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Indefinite integral homework problem

  1. Jul 18, 2010 #1
    1. The problem statement, all variables and given/known data
    ∫cos(x)sin^6(x)*dx

    2. Relevant equations



    3. The attempt at a solution
    u=sin(x) then du should be -cos(x) according to the integral tables?
    -∫u^6*du = -u^7/7

    -sin^7(x)/7+c yet my book and calculator tell me the answer is positive. How??????
     
  2. jcsd
  3. Jul 18, 2010 #2

    Dick

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    If u=sin(x), du=cos(x)*dx since (d/dx)sin(x)=+cos(x).
     
  4. Jul 18, 2010 #3
    That still doesn't make sense to me. According to our table of indefinite integrals,
    ∫sinx=-cosx + C. So how can d/dx make cosx positive? Especially when I continued in my homework and came across a problem with cosx/sin^2x and my answer which is correct by the book is -1/sinx where u=sinx and du=-cosx?

    (Calc is too much of I don't like that 2+2=4 so I will play with the 2's till I get the answer to be 6)

    Thanks
     
  5. Jul 18, 2010 #4

    Dick

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    Once you have chosen a u you differentiate it to find du. du=(du/dx)*dx. You don't integrate it. I.e if u=x^2, du=2xdx.
     
  6. Jul 18, 2010 #5
    So the handy dandy table is basically worthless unless I am to integrate exactly sinx?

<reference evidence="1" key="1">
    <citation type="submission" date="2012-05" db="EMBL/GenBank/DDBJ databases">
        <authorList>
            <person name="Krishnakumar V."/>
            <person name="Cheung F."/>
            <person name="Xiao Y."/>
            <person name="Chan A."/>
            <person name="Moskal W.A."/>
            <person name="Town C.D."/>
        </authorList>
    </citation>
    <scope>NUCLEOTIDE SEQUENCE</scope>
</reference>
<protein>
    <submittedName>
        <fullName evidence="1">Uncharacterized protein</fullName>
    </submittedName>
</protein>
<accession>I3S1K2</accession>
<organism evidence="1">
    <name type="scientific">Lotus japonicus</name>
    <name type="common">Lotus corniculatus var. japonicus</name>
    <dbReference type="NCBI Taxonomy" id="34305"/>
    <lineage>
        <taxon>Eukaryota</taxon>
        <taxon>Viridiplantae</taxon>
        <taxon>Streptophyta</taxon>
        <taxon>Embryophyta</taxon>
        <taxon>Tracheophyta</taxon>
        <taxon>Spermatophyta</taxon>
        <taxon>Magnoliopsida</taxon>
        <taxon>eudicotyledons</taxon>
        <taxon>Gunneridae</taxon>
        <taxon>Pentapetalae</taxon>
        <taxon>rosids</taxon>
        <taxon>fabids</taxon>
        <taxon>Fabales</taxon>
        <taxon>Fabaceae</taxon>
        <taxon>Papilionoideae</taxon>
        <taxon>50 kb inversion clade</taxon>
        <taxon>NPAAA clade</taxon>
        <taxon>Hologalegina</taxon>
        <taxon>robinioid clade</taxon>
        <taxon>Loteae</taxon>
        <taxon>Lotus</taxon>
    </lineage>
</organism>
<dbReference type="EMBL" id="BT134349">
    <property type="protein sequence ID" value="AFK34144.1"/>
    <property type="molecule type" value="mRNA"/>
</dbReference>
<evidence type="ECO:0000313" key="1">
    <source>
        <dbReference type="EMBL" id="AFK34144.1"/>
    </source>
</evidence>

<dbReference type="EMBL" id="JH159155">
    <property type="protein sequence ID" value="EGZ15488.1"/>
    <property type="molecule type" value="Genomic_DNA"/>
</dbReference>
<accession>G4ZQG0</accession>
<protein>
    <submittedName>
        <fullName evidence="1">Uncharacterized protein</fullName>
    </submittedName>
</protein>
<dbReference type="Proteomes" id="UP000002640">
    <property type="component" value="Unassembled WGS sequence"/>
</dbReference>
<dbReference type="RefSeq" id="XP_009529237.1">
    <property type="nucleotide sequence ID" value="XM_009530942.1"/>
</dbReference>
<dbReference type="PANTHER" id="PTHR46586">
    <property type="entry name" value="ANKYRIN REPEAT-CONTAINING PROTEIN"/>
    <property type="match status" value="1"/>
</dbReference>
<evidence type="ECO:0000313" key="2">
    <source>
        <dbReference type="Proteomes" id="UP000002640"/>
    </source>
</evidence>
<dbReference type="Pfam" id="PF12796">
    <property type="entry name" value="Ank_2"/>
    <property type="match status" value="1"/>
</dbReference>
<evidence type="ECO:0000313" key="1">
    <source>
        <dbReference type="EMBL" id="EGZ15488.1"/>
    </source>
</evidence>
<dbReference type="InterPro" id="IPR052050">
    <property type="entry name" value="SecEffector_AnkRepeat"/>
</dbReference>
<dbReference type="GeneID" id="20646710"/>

Oh well. Thanks for the help.
     
  7. Jul 18, 2010 #6

    vela

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    If you got the right answer, it's because you made another mistake which offset your first one.
    It's not uncommon for students learning calculus to feel this way because you're learning new techniques, but it is a sign that you don't understand what's going on completely. Rest assured everything fits together logically. There's no arbitrary application of ideas to change one answer into another.

    The fundamental theorem of calculus tells you if

    [tex]F(x) = \int f(x)\,dx[/tex]

    then

    [tex]F'(x) = f(x)[/tex]

    So the integral of sin x you looked up in the table tells you (-cos x)' = sin x. It doesn't tell you anything about (sin x)', which is what you needed for this problem.

    One handy mnemonic is that the derivatives of the "co" functions have the minus sign, so you have

    [tex]\begin{align*}
    (\sin x)' & = \cos x \\
    (\tan x)' & = \sec^2 x \\
    (\sec x)' & = \sec x\tan x \\
    \\
    (\cos x)' & = -\sin x \\
    (\cot x)' & = -\csc^2 x \\
    (\csc x)' & = -\csc x\cot x
    \end{align*}
    [/tex]

    You're going to use these often, so it pays to just memorize them.
     
    Last edited: Jul 18, 2010
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